Women's Roles During the Thesmophoria Festivall? Research Paper

Women's Roles During the Thesmophoria Festivall?
An exploratory analysis of women's roles in the ancient Greek Thesmophoria festival.
# 146762 | 2,554 words | 13 sources | APA | 2008 | GB
Published on Jan 16, 2011 in Anthropology (Cultural) , History (Greek and Roman) , Religion and Theology (Other)


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Description:

This paper focuses its analysis on the often complicated roles of women in the Thesmophoria festival, a Greek celebration that took place all over Greece, in Asia Minor and on the island of Sicily, apparently in the month of Pyanopsion from the eleventh to the thirteenth. The paper explains that the festival itself was particularly associated with Demeter, and was open only, within Athens at least, to citizen women who were married, thus excluding all men, virgins, slaves and prostitutes. Reconstruction of the rituals and their meanings connected with the Thesmophoria is difficult, the paper notes, because of the nature of the scant evidence left behind. The paper also evaluates the subtle characteristics of the play of Aristophanes, 'Women at the Thesmophoria." The paper discusses the specific roles occupied by this select group of people included to participate in the rituals of the Thesmophoria and the reasons behind this.

From the Paper:

"The example of the regression to virginity is part of an all-encompassing theme of the Thesmophoria, namely that it was a festival of exception where the roles of society are reversed. Another example of the exceptional nature of the Thesmophoria lies in its primitivism with the women returning to an 'ancient manner of life'. The regression to becoming a maiden becomes part of returning to an uncultivated past, also without agricultural fertility. Women within the Thesmophoria represent this physically by 'sitting upon the ground', living outside the oikos and preparing food with only the heat of the sun. There is a literal re-enactment of the myth when Demeter mourned and there was an uncivilised world. Combined with participation in swearing, sacrifice and an implied approval of adultery, by Aristophanes, in the context of the festival we see a complete reversal of the socially acceptable image of the citizen, married woman. They are, for the three days of the festival, no longer constrained by the rules of the male dominated polis and even elect two leaders within themselves to act as official magistrates. Detienne argues that women are allowed to take part in political life because they have transgressed back to the virgin status and are allowed to sacrifice."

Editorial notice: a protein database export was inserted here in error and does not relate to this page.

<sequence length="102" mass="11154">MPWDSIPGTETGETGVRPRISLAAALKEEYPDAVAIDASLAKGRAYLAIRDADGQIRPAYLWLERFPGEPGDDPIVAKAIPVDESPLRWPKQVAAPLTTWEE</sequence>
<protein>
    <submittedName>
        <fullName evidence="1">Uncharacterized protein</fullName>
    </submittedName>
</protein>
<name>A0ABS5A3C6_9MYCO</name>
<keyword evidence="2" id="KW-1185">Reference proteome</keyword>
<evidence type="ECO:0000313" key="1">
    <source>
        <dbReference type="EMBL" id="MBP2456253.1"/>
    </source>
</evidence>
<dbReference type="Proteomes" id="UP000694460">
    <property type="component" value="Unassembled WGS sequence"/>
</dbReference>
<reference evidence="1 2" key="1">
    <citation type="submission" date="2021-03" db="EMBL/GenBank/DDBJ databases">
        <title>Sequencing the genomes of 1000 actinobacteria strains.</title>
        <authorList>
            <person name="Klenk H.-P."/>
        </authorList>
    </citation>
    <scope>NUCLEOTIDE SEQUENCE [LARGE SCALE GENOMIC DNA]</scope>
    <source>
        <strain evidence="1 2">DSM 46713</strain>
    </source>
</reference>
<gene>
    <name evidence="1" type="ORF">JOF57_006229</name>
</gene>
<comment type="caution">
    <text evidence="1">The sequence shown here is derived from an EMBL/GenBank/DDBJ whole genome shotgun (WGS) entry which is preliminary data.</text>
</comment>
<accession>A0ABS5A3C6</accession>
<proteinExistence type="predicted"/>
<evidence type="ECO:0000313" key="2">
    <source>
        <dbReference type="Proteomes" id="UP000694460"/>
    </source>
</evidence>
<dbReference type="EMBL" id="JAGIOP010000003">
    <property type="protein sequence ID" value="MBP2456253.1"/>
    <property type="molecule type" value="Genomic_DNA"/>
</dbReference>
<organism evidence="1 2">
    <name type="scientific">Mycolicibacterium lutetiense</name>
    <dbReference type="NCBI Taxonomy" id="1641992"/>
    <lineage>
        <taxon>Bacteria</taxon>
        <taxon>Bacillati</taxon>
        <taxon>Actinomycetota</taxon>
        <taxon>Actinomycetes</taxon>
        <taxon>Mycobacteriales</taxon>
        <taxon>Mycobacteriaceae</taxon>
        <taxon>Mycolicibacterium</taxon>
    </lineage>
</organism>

Sample of Sources Used:

  • Ashmole. B. Kalligeneia and Hieros Arotos. The Journal of Hellenic Studies. 66. (1946), pp. 8-10.
  • Broneer. O. The Thesmophorion in Athens. Hesperia. 11. (1942), pp. 250-274.
  • Burkert. W. 1985. Greek Religion. (Cambridge, Massachusetts).
  • Clinton. K. 'The Thesmophorion in Central Athens and the Celebration of the Thesmophoria in Attica' in Hagg. R. {ed.). 1996. The Role of Religion in the Early Greek Polis. (Stockholm), pp. 111-125.
  • Detienne. M. 'The violence of wellborn ladies: women in the Thesmophoria' in Detiennce. M. & Vernant. J.P. (eds.). 1989. The cuisine of sacrifice. (Chicago), pp. 129-147.

Cite this Research Paper:

APA Format

Women's Roles During the Thesmophoria Festivall? (2011, January 16) Retrieved October 22, 2019, from https://www.academon.com/research-paper/women-roles-during-the-thesmophoria-festivall-146762/

MLA Format

"Women's Roles During the Thesmophoria Festivall?" 16 January 2011. Web. 22 October. 2019. <https://www.academon.com/research-paper/women-roles-during-the-thesmophoria-festivall-146762/>

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